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Do we have any metrics to justify that?

One of the popular questions that comes up when asking people to do accessibility work, in particular fixing broken things, is “do we have any metrics to justify that?”

On the face of it, it’s a fair question. But I’m going to argue that it’s not a fair question, or the right question.

The short version:

  • we don’t apply this requirement to other aspects of design and development;
  • doing this work helps more than just people with disabilities;
  • framing accessibility as a separate part of the work is a misunderstanding of humans in the world.

Is it a fair question?

No. In fact I believe that, somewhat awkwardly, the question is ableist in its framing. Let me expand on that a bit.

One way to test if something is a fair question is to apply it to something similar to see if we’re applying a double standard.

In this case, we could apply the “do we have any metrics to justify that?” to other aspect of the product. Some other areas we could compare: usability, security, writing tests. In these areas it seems to be more evident that it’s worth working on them. It seems more evident that it’s just part of doing good work. We don’t ask for proof before doing the work.

  • Before applying usability principles and heuristics to a design, we don’t ask “do we have any metrics on how many people will find this difficult to use?”
  • Before checking for security holes, or before fixing any security bugs we find, we don’t ask “do we have any metrics on how much we get hacked?”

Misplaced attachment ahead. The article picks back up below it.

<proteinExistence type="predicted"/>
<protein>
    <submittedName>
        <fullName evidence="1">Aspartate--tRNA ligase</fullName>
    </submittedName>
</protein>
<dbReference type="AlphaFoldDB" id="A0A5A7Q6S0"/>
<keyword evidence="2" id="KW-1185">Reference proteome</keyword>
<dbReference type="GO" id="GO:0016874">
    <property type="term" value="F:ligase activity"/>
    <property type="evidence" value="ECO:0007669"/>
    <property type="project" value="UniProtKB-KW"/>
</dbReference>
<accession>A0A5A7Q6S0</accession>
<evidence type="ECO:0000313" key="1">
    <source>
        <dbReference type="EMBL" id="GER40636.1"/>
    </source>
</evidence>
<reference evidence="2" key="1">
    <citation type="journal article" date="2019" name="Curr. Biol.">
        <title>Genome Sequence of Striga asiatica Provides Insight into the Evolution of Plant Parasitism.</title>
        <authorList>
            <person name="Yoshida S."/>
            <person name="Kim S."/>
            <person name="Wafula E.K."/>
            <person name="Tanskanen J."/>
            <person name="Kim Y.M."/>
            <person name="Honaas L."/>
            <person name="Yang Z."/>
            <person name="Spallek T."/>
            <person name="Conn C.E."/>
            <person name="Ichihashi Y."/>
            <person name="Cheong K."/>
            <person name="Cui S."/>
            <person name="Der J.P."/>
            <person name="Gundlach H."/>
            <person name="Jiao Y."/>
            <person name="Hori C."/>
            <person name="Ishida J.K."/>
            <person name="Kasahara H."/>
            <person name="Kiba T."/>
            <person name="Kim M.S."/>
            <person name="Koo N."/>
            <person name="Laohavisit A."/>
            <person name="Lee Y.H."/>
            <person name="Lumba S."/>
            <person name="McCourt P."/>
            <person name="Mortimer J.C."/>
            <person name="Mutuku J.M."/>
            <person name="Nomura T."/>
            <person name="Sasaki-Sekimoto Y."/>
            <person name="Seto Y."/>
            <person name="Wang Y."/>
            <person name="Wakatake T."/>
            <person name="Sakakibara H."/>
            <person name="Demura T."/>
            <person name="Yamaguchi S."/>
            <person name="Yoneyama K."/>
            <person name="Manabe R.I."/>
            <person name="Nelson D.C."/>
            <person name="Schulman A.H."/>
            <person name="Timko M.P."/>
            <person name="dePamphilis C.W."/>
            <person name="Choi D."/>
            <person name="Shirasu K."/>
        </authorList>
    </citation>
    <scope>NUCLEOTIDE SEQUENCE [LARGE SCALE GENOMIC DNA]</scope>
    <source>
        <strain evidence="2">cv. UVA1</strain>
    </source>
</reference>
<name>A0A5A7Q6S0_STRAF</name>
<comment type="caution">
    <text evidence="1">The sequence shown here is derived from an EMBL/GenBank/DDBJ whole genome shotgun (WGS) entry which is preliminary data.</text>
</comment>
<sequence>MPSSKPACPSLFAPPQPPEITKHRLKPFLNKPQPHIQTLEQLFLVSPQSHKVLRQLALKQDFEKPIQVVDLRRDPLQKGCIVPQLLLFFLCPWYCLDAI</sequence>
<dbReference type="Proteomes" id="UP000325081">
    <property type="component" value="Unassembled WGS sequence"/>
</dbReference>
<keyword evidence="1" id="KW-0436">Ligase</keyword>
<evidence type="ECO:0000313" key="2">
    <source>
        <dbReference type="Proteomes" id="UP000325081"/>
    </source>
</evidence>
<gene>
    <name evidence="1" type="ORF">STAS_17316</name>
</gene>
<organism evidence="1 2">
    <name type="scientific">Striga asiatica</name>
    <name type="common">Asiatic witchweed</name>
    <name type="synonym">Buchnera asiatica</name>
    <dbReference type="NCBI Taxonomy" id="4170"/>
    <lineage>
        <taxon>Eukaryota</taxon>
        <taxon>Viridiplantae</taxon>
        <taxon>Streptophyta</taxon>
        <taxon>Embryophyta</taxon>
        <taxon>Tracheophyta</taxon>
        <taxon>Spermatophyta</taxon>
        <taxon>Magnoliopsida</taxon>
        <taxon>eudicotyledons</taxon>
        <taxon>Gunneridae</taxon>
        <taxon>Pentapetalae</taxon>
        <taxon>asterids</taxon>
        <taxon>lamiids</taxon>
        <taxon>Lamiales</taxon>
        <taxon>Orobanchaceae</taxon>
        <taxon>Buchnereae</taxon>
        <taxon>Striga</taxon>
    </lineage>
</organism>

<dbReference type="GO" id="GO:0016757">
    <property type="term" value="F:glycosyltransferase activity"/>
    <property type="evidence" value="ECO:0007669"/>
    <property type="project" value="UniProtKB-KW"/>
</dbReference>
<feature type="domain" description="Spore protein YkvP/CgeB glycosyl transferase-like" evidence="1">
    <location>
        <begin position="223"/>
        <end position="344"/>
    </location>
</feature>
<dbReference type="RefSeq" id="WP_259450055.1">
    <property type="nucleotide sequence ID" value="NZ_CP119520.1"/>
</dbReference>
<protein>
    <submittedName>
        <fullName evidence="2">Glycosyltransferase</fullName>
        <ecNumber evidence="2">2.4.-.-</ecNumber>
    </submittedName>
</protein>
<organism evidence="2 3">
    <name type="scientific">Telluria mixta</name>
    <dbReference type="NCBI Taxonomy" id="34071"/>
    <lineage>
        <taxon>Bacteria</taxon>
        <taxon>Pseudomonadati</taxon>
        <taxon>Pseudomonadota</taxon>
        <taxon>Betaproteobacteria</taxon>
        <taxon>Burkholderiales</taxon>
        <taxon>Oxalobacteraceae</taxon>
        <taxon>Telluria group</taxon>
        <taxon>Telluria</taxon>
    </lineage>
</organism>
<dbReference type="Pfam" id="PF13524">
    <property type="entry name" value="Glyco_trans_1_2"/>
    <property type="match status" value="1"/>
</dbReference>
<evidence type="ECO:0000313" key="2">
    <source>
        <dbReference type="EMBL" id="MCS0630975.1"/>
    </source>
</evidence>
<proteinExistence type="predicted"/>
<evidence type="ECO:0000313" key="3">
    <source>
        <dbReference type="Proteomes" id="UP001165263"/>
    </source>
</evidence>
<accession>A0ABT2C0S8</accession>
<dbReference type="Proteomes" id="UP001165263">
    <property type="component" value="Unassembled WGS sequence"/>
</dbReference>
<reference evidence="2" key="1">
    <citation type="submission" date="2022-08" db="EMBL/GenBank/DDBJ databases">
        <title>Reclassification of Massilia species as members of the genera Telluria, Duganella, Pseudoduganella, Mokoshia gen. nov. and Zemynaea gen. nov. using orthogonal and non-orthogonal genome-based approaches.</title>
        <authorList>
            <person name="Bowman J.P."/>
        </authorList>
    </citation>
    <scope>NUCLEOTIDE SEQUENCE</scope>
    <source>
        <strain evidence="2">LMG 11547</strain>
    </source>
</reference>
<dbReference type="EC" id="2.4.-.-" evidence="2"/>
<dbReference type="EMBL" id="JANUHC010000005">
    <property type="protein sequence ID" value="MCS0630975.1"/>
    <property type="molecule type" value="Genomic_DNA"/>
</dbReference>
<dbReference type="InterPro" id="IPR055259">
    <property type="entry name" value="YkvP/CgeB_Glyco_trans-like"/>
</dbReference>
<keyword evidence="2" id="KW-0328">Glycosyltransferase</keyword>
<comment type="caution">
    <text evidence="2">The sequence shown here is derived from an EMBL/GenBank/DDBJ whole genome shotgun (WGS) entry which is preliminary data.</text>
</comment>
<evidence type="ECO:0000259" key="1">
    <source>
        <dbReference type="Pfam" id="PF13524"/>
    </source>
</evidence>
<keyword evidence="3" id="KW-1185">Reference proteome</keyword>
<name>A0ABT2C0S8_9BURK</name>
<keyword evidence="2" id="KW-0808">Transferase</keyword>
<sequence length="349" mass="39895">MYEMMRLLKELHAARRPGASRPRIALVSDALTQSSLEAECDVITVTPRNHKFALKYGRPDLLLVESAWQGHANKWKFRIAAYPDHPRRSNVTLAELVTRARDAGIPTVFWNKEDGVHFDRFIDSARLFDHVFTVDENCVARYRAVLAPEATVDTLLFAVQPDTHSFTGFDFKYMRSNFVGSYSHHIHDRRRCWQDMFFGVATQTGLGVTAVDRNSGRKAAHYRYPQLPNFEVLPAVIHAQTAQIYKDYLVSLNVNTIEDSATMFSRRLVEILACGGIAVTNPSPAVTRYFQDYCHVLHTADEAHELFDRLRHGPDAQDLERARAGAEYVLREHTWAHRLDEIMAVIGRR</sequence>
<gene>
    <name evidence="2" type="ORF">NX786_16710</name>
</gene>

• Before writing tests, we don’t ask “do we have any metrics on how many bugs this code will have?”

We know that these things are worth being a little pro-active about. We know that these are just part of the day-to-day work of making a quality product. Accessibility is the same, even though we may not immediately realise it.


For metrics on people with disabilities there’s also a privacy concern. How are we gathering these metrics? Is it any of our business what disabilities someone might have? What if someone chooses, quite fairly, not to disclose their disability?

Is it the right question?

No. Accessibility is just part of the day-to-day work of making a high quality product. It’s not something to add on. It’s not something separate: whether we consider accessibility or not, our designed and built product with have some level of accessibility.

A good question is: do we want people with disabilities to be able to use our product? If the answer is no, we might want to give a Hard Stare and discuss that bit further.

Another good question is: who else will these changes help, apart from people with disabilities. That could change the question to other (also kind of bad) questions. Such as: do we have any metrics on people who…

  • use the keyboard?
  • use voice control or a voice assistant like Siri?
  • are older?

These people might not identify as disabled, but will benefit from “accessibility features” like:

  • keyboard compatibility;
  • accessible names on form elements;
  • good colour contrast and responsive content.


If we want to use the metrics to prioritise, that’s a bit better. But we still need to be careful.

If we find ourselves in a situation where we’re prioritising new features instead of making existing features work for everyone, that seems a bit wonky.

  • It’s not good for business: customers won’t be interested in customisable invoice template if they can’t create invoices in the first place.
  • It’s not good for the brand: it’s not a good look to be seen deprioritising inclusion.
  • It’s not good for legal risk: we could be sued for making an inaccessible product.


The best way to approach this is to understand that accessibility is part of the day-to-day work of making a high quality product. It’s not extra or additional. If we currently have extra work to make it accessible, it’s because our processes, beliefs, and behaviours need updating. That’ll mean we make fewer a11y mistakes in the future.